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Greta Gerwig Couldn't Resist 'Little Women'

Director Greta Gerwig and Meryl Streep on the set of
Director Greta Gerwig and Meryl Streep on the set of "Little Women."

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On today's show (originally aired Dec. 17, 2019):


(Starts at 8:00)

When Greta Gerwig heard that film producer Amy Pascal had begun developing a new adaptation of "Little Women," she knew she had to be a part of it. She'd recently re-read Louisa May Alcott's 1868 novel and had lots of ideas about how to tell the story in a new way — like partially blending Alcott's story with that of the main character, Jo March, and beginning the story when the sisters had become adults. When Gerwig approached Pascal, it was before she'd made her solo directorial debut with "Lady Bird," but she was clear from the beginning that she wanted to write and direct "Little Women." The result is a story that Gerwig says focuses on themes of "ambition and money and women and art" and feels incredibly relevant today.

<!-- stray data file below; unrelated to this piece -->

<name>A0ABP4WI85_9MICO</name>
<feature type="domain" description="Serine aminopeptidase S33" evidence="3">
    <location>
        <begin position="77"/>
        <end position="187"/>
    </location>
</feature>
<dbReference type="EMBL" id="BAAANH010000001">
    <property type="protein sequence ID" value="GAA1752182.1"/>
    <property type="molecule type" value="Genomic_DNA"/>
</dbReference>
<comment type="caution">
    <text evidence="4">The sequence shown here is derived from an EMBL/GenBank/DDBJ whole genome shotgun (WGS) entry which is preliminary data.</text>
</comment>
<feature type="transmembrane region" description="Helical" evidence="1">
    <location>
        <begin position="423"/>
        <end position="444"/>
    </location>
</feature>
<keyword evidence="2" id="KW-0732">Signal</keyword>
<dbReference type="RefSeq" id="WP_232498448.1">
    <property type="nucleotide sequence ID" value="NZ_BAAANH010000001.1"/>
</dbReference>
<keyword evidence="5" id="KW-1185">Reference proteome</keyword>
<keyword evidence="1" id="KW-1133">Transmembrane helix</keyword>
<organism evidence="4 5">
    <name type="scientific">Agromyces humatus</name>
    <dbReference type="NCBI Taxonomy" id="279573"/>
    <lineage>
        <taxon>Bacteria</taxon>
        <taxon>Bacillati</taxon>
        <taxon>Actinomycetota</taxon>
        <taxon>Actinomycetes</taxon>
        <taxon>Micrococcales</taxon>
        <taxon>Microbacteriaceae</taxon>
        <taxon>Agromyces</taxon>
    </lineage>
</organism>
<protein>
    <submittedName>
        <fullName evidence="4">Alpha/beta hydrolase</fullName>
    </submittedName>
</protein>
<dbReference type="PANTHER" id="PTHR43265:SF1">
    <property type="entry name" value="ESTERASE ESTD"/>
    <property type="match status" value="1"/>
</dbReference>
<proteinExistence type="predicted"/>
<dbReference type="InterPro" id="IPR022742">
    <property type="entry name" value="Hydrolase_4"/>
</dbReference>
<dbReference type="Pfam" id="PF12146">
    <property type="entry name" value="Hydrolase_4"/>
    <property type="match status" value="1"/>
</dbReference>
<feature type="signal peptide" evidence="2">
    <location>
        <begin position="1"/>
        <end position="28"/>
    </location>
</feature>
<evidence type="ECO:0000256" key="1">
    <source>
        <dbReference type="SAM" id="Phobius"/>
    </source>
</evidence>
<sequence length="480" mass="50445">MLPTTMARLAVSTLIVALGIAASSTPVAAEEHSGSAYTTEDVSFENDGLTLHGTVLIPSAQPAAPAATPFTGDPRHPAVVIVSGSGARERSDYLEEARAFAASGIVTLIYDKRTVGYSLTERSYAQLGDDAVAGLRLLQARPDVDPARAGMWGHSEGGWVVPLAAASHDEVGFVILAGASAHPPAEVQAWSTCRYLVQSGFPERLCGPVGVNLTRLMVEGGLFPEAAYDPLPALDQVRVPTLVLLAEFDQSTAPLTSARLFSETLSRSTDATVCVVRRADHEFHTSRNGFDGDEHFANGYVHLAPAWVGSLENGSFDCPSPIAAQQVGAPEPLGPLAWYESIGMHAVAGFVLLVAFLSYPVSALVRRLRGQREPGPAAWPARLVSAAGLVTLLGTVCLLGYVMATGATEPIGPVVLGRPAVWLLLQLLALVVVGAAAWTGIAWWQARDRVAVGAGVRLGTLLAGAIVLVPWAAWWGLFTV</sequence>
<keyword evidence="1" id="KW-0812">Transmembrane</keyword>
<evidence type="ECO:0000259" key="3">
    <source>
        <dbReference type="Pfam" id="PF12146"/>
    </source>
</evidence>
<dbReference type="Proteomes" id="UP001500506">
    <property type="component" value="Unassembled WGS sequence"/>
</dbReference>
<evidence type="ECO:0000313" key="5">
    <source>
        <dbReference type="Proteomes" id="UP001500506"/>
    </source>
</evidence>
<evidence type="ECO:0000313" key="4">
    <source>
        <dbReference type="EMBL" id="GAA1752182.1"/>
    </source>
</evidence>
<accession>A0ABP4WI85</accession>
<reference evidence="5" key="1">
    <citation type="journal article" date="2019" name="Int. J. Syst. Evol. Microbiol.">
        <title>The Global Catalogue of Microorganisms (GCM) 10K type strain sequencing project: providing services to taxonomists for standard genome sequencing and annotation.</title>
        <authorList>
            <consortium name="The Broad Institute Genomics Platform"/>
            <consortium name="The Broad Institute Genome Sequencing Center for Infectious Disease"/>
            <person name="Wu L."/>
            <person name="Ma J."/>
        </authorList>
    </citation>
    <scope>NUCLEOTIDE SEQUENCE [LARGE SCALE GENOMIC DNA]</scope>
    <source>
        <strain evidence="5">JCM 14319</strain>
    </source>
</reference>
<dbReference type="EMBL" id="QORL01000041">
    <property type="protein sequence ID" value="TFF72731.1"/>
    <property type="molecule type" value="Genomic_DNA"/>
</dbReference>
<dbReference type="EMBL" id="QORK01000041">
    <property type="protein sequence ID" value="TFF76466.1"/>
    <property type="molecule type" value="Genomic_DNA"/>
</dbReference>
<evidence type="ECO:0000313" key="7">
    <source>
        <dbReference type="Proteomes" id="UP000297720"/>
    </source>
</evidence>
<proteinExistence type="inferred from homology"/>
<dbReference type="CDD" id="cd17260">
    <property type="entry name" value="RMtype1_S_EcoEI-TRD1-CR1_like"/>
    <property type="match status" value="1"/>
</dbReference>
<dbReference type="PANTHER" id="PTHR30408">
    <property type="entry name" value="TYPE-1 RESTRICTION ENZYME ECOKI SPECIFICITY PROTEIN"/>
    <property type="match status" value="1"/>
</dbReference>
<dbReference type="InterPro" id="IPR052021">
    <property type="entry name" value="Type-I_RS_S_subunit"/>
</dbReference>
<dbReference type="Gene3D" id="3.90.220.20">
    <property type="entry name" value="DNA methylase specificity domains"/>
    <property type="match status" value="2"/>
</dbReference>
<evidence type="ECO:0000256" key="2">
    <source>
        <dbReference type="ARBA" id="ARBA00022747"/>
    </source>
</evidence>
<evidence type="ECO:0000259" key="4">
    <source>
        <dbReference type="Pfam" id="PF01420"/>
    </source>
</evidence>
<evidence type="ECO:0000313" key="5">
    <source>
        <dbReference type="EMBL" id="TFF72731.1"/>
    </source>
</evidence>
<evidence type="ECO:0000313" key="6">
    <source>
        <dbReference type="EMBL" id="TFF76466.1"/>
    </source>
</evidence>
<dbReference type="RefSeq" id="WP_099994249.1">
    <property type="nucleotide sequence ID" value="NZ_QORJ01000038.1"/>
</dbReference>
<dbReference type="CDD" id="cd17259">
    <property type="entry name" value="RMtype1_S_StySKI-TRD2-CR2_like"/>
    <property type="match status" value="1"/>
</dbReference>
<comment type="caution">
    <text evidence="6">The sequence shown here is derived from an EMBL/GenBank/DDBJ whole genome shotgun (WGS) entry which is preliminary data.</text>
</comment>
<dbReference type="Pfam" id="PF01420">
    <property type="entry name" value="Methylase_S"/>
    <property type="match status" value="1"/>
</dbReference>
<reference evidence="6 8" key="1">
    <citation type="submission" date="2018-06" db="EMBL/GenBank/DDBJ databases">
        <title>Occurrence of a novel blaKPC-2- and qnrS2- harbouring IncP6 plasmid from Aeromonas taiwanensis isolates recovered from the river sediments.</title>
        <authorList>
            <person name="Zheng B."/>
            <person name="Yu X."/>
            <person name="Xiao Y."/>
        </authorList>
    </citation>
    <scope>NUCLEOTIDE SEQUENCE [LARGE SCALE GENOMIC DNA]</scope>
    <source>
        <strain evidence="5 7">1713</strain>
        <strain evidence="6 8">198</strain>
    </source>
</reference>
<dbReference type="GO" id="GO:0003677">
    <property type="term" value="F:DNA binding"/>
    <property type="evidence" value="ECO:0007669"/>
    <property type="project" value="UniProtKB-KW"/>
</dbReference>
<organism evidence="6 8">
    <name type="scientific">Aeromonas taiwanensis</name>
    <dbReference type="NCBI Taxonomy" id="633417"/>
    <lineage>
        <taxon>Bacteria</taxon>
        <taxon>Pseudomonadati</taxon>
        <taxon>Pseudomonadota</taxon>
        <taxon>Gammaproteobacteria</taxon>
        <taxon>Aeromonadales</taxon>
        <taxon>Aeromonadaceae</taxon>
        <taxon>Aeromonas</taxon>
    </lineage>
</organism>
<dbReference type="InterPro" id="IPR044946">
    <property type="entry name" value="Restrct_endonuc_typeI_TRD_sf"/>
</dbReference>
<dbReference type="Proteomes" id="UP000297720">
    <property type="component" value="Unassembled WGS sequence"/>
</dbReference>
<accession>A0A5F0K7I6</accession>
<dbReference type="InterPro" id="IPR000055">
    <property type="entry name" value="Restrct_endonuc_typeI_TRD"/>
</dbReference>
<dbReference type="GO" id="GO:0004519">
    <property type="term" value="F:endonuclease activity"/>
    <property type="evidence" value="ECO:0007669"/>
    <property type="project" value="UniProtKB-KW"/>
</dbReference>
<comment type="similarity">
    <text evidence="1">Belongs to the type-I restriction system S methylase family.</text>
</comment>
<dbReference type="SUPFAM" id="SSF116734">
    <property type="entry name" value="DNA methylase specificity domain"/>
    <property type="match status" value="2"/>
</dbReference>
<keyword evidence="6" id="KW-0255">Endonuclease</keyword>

(Starts at 1:00)

For more than a decade, photographer Thomas Kiefer worked as a janitor in a Border Patrol station in Southern Arizona.  He’d often find personal belongings from border crossers that had been confiscated by agents and tossed in the trash.  Kiefer began taking photos of the discarded items and now they're being exhibited.  His photography show is currently at the Skirball Center in West L.A. and it’s called “El Sueño Americano — The American Dream.”  The Frame contributor Marcos Nájera has his story.